Taylor Swift: Live Nation exec will face lawmakers about concert tickets fiasco

New York

Lawmakers blasted an executive from parent company Ticketmaster after the service’s inability to process orders for Taylor Swift’s upcoming tour left millions of fans unable to purchase tickets or without their tickets even after they were purchased.

Joe Berchtold, president and CFO of Ticketmaster parent company Live Nation Entertainment, testified before a Senate committee on Tuesday, two months after Swift’s ticketing scandal sparked a public investigation of the industry.

“As we said after the sale, and I reiterate today: We apologize to the fans,” Berchtold said. “We apologize to Ms. Swift. We need to do better and we will do better.”

The ticket manager, he said, “was hit with three times the amount of bot traffic than we’ve ever seen” amid “unprecedented demand for Taylor Swift tickets.” The bot activity “required us to slow down and even stop our sales. This is what caused the bad user experience that we deeply regret.”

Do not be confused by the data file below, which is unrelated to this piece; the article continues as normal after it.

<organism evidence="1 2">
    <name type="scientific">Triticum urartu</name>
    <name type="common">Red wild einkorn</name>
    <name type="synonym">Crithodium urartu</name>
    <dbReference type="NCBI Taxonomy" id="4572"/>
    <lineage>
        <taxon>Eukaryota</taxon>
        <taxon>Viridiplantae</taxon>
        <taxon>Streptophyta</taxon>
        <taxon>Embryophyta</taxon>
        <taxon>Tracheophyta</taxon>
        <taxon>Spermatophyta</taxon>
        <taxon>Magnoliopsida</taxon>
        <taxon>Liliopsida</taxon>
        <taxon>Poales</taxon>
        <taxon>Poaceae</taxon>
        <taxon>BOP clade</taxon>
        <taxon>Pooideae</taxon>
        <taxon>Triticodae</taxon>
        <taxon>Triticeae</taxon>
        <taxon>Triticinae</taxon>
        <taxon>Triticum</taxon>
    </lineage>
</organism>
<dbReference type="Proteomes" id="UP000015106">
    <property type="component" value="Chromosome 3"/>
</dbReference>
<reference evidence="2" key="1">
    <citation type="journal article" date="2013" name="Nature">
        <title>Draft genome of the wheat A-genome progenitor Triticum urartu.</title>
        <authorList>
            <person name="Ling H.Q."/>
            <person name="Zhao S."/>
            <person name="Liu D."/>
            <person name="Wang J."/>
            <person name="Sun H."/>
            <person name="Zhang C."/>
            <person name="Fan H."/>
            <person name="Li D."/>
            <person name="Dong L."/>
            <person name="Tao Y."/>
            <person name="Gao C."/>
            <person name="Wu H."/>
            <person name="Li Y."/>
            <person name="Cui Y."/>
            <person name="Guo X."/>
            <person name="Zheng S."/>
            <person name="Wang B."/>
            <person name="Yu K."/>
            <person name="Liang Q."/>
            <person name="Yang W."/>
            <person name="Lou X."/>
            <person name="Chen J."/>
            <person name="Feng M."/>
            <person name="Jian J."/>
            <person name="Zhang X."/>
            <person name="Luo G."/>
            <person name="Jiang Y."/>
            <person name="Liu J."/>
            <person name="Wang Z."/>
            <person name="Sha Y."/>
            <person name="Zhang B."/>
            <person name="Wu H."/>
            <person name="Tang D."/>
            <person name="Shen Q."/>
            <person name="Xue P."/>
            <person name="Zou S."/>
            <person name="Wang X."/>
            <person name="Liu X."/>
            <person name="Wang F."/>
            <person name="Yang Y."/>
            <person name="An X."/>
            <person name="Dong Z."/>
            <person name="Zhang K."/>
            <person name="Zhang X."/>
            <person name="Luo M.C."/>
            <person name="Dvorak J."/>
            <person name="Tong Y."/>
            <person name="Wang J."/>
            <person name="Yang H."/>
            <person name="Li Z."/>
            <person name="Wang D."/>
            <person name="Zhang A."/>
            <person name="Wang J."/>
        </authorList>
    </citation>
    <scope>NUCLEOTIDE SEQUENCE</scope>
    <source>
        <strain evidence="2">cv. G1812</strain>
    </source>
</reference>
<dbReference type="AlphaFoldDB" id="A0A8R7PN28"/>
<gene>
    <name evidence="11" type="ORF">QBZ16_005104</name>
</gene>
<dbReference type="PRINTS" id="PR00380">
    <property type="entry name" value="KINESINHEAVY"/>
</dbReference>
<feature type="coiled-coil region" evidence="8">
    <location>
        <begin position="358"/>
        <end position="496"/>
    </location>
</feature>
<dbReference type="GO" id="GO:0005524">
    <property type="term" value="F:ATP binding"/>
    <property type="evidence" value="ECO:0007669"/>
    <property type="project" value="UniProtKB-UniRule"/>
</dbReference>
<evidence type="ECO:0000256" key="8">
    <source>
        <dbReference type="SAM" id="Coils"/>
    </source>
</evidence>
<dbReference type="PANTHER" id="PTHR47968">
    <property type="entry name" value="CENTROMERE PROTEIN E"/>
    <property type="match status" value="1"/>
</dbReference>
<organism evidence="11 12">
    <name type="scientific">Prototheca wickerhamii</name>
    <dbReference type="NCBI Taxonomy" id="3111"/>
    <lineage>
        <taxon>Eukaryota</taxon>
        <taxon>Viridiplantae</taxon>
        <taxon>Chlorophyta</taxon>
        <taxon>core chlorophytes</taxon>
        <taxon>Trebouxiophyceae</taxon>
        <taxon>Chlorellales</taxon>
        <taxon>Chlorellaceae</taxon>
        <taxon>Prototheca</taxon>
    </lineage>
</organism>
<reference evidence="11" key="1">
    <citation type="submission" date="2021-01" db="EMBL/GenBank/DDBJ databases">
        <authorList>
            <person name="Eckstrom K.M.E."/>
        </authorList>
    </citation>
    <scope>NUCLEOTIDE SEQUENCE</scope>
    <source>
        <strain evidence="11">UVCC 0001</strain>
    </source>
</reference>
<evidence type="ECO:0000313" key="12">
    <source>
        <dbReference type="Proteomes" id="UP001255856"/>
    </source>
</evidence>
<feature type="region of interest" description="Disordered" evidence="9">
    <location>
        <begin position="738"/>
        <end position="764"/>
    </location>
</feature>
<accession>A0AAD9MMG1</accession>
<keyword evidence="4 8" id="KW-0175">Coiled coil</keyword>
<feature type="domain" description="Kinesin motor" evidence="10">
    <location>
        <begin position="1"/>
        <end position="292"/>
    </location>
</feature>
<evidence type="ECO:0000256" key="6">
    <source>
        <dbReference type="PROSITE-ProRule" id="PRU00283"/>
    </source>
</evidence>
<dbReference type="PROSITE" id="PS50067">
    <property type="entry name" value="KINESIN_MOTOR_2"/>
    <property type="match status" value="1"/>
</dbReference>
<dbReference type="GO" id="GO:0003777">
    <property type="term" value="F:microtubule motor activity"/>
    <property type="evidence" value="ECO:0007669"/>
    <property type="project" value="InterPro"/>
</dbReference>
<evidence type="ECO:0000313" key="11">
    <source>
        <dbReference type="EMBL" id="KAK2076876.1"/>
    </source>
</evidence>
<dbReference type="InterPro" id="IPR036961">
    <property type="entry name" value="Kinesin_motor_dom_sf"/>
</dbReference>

Tickets for Swift’s new five-month Eras Tour – which kicks off March 17 and will feature 52 concerts in multiple venues across the US – went on sale on Ticketmaster in mid-November. The huge claims sparked a ticketing website, angering fans who were unable to book tickets. Customers complained about Ticketmaster not uploading, saying the system did not allow them to access tickets, even if they had a presale code for authorized fans.

Unable to resolve the issues, Ticketmaster later canceled sales of Swift’s concert tickets to the general public, citing “excessive demand on booking systems and insufficient remaining ticket inventory to meet that demand.”